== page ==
Using PHP Anonymous Functions In WordPress

Recently I published an article “Adding WordPress REST API Security To Basic CRUD Operations” where the permissions callback points directly to a function:

This style of defining a function call is known in PHP as an anonymous function.   The example is based on an example provided by the WordPress REST API documentation.   The problem with such a method is that it is not supported on older versions of PHP;  the anonymous function was introduced in PHP 5.3.  To exacerbate the problem, WordPress recommends PHP version 5.6 but will run on PHP version 5.2.4.    As such many hosting companies opt to take the path of least-effort and run the oldest version of PHP they can.  That means they are running PHP 5.2.4.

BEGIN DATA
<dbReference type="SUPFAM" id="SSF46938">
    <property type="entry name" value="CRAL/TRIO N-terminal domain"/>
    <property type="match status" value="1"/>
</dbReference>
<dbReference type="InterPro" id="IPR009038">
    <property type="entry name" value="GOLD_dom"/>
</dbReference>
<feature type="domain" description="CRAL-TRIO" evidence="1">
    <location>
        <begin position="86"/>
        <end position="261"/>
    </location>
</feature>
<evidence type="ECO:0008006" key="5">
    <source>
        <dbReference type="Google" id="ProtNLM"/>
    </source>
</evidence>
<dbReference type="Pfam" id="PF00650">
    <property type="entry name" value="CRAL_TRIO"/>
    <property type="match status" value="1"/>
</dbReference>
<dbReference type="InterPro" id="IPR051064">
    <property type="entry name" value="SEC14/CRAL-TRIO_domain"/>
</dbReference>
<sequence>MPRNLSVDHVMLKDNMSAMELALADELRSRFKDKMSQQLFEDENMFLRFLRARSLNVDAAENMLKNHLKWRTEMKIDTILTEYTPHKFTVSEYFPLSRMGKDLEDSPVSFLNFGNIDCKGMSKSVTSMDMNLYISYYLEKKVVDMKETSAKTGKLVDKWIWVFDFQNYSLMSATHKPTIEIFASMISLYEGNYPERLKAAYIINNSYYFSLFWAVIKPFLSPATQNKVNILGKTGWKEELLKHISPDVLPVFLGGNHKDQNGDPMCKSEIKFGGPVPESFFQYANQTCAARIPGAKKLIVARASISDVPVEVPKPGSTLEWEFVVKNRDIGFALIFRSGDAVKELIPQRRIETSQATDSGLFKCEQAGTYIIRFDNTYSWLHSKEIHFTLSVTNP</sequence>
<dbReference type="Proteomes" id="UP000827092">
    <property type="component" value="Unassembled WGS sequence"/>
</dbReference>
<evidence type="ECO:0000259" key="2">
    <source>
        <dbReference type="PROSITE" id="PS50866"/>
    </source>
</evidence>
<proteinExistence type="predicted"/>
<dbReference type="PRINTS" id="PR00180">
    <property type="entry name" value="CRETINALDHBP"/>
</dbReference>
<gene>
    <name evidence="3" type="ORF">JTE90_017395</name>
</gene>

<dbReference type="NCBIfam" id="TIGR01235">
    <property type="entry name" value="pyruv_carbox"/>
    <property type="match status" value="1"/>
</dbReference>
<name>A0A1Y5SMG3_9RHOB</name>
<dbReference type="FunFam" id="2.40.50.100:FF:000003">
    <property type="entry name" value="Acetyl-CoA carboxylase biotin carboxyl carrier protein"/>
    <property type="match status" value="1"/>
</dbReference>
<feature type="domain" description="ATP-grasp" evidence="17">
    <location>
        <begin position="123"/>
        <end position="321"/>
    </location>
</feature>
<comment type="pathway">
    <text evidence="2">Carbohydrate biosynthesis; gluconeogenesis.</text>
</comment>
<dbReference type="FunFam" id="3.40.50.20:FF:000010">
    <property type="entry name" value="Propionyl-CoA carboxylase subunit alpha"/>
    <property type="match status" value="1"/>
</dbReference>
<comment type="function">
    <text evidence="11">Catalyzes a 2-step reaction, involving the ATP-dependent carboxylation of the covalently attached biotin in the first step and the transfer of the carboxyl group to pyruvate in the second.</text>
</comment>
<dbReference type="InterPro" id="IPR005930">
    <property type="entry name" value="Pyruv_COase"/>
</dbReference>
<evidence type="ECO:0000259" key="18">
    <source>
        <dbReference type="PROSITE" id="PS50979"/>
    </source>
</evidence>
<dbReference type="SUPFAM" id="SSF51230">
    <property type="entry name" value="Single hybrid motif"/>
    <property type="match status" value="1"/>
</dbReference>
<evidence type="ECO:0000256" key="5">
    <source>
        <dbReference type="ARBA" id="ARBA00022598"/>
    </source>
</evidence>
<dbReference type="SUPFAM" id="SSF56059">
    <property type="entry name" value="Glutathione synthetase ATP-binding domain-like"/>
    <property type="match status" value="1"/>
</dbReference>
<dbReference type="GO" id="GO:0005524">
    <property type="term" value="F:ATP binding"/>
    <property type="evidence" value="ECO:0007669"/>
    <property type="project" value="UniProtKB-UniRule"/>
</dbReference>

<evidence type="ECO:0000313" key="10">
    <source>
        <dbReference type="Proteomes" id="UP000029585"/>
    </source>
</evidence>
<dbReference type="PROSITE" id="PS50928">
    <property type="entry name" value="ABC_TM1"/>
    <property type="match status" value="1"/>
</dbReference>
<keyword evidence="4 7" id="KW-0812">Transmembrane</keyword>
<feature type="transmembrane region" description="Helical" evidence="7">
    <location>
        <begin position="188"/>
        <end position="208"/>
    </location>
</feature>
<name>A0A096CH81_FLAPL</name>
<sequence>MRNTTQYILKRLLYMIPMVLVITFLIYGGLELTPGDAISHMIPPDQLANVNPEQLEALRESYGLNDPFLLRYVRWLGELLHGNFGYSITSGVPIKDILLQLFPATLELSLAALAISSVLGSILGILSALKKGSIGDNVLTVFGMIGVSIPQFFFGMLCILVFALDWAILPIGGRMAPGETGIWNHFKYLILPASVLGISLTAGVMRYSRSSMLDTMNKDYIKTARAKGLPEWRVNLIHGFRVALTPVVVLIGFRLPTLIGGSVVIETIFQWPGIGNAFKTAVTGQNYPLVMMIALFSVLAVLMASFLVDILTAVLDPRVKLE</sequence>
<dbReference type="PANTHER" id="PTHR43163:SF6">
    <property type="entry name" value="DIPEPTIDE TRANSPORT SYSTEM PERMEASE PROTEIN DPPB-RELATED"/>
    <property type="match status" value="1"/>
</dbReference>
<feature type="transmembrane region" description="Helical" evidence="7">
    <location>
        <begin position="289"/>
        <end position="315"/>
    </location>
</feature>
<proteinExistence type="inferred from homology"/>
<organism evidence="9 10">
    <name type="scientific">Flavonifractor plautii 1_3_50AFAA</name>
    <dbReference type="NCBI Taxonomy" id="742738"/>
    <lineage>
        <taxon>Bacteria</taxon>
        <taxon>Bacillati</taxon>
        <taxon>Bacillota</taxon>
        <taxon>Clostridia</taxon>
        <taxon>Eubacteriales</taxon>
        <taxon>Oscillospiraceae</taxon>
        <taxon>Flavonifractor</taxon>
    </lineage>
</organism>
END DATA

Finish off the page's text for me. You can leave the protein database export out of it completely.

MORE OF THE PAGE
Guess what happens when a customer runs your plugin or theme that uses anonymous functions on PHP 5.2.4?  It breaks.

How do you fix the issue?

Use named functions.   Anywhere you use an anonymous function you can use a named function.    In the example above we can convert the anonymous function to a method within the class that is setting up our REST route:

 

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